I’ve always felt that the legal provisions for bankruptcy in Malaysia are too punitive. Seems like I have some company (excerpt):
...If the borrower or the guarantor (who is equally liable) has a debt of RM30,000 or more and has not been repaying that loan, the financial institution or creditor can institute bankruptcy proceedings to get their money back.
And it is tough being a bankrupt. When a person is declared a bankrupt, their existing bank accounts will be deactivated. This means they cannot withdraw money, open a new account or use their existing account unless they get permission from the Director-General of Insolvency (DGI). Their assets will be frozen and sold off to pay the debtors; they are unable to get new loans or travel overseas (unless they get written permission from the DGI) and can only use a credit of up to RM1,000 on an existing credit card. Their standing in society is damaged and they can forget about any political ambitions as they would not be allowed to stand for elections.
According to Rembau MP and Umno Youth chief Khairy Jamaluddin, who has been pushing for a review of the Bankruptcy Law to give people a second chance, Malaysia has one of the most stringent bankruptcy laws in the world...
...Calls to review the country's bankruptcy law are not new. In the past, the government has said it would look into the possibility of an automatic discharge after a certain period of time, which is the norm in most countries. Currently, the law does not allow an automatic discharge.
Thus, a bankrupt can only be released of his bankruptcy status after applying to the court for the bankruptcy order to be annulled on grounds that the debt has been settled, or apply for a discharge which would be subject to stringent requirements and with the Insolvency Department putting in a report emphasising the conduct and cooperation of the bankrupt with the department...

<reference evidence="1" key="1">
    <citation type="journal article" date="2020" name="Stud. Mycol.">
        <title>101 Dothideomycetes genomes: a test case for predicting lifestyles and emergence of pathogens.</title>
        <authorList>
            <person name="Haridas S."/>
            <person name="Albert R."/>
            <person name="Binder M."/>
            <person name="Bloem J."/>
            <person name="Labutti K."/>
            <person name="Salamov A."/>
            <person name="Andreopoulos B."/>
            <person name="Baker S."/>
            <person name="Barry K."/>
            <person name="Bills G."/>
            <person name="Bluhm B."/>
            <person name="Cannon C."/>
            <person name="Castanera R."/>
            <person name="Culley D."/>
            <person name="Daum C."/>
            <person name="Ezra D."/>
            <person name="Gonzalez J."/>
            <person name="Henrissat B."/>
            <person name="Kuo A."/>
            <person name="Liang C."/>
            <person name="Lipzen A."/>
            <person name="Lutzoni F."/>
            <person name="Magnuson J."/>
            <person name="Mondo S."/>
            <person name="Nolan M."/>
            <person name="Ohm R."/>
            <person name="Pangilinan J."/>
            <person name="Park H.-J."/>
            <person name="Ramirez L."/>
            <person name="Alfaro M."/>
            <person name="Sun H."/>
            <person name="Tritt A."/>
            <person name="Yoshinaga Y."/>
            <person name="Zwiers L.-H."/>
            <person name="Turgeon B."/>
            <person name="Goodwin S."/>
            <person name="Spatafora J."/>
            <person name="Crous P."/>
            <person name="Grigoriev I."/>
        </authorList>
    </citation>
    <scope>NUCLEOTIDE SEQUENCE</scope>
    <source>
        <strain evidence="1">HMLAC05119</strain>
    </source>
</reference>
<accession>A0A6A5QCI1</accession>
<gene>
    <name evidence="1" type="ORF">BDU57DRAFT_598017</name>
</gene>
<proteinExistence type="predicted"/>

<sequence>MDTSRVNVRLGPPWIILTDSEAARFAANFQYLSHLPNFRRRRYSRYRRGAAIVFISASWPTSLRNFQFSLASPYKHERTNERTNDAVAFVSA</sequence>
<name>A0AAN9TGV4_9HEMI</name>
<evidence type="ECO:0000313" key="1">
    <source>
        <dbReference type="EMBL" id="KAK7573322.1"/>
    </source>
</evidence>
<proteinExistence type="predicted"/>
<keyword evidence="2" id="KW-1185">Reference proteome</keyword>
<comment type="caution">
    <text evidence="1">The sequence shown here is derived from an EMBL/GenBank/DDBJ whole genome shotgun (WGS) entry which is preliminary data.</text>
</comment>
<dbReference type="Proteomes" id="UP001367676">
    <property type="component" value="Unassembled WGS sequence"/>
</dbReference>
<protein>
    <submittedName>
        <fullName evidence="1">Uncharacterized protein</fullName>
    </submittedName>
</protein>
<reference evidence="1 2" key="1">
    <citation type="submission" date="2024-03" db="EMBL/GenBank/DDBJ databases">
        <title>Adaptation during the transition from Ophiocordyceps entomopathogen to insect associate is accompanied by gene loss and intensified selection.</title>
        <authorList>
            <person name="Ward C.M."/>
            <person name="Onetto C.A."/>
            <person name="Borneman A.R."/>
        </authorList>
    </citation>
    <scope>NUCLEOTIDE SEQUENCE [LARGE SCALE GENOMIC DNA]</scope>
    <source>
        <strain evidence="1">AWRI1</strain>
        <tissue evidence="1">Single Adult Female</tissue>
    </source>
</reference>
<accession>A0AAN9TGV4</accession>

The law as it stands is overly weighted towards creditors rights, and far too punishing for debtors – your life is almost over if you’re declared a bankrupt in Malaysia, as it’s almost impossible to do much of anything.
There’s also a huge incentive problem, as many start-up businesses typically fail within the first couple of years, and entrepreneurs tend to take 2-3 tries before meeting any success. When the penalties for failure are so high, the tendency would be to “play it safe”. In effect Malaysia’s bankruptcy (and I include corporate restructuring laws in this) create a big disincentive to take risks and to try new things.
Tack on an education system that has emphasised compliance and conformity over individuality and critical thinking, this is obviously a millstone around the neck of creating an innovation-led business culture, or for entrepreneurship development.
I’m not going to comment about the bankruptcy phenomenon itself. To me, that points to a fundamental lack of teaching financial literacy within our education system, something I’ve pointed out before. Nor are the numbers really out of hand in relative terms, as I would expect to see a rise in the normal course of things with a growing population and increasing access to credit.
But the disincentive problem is real enough, and is something we need to tackle.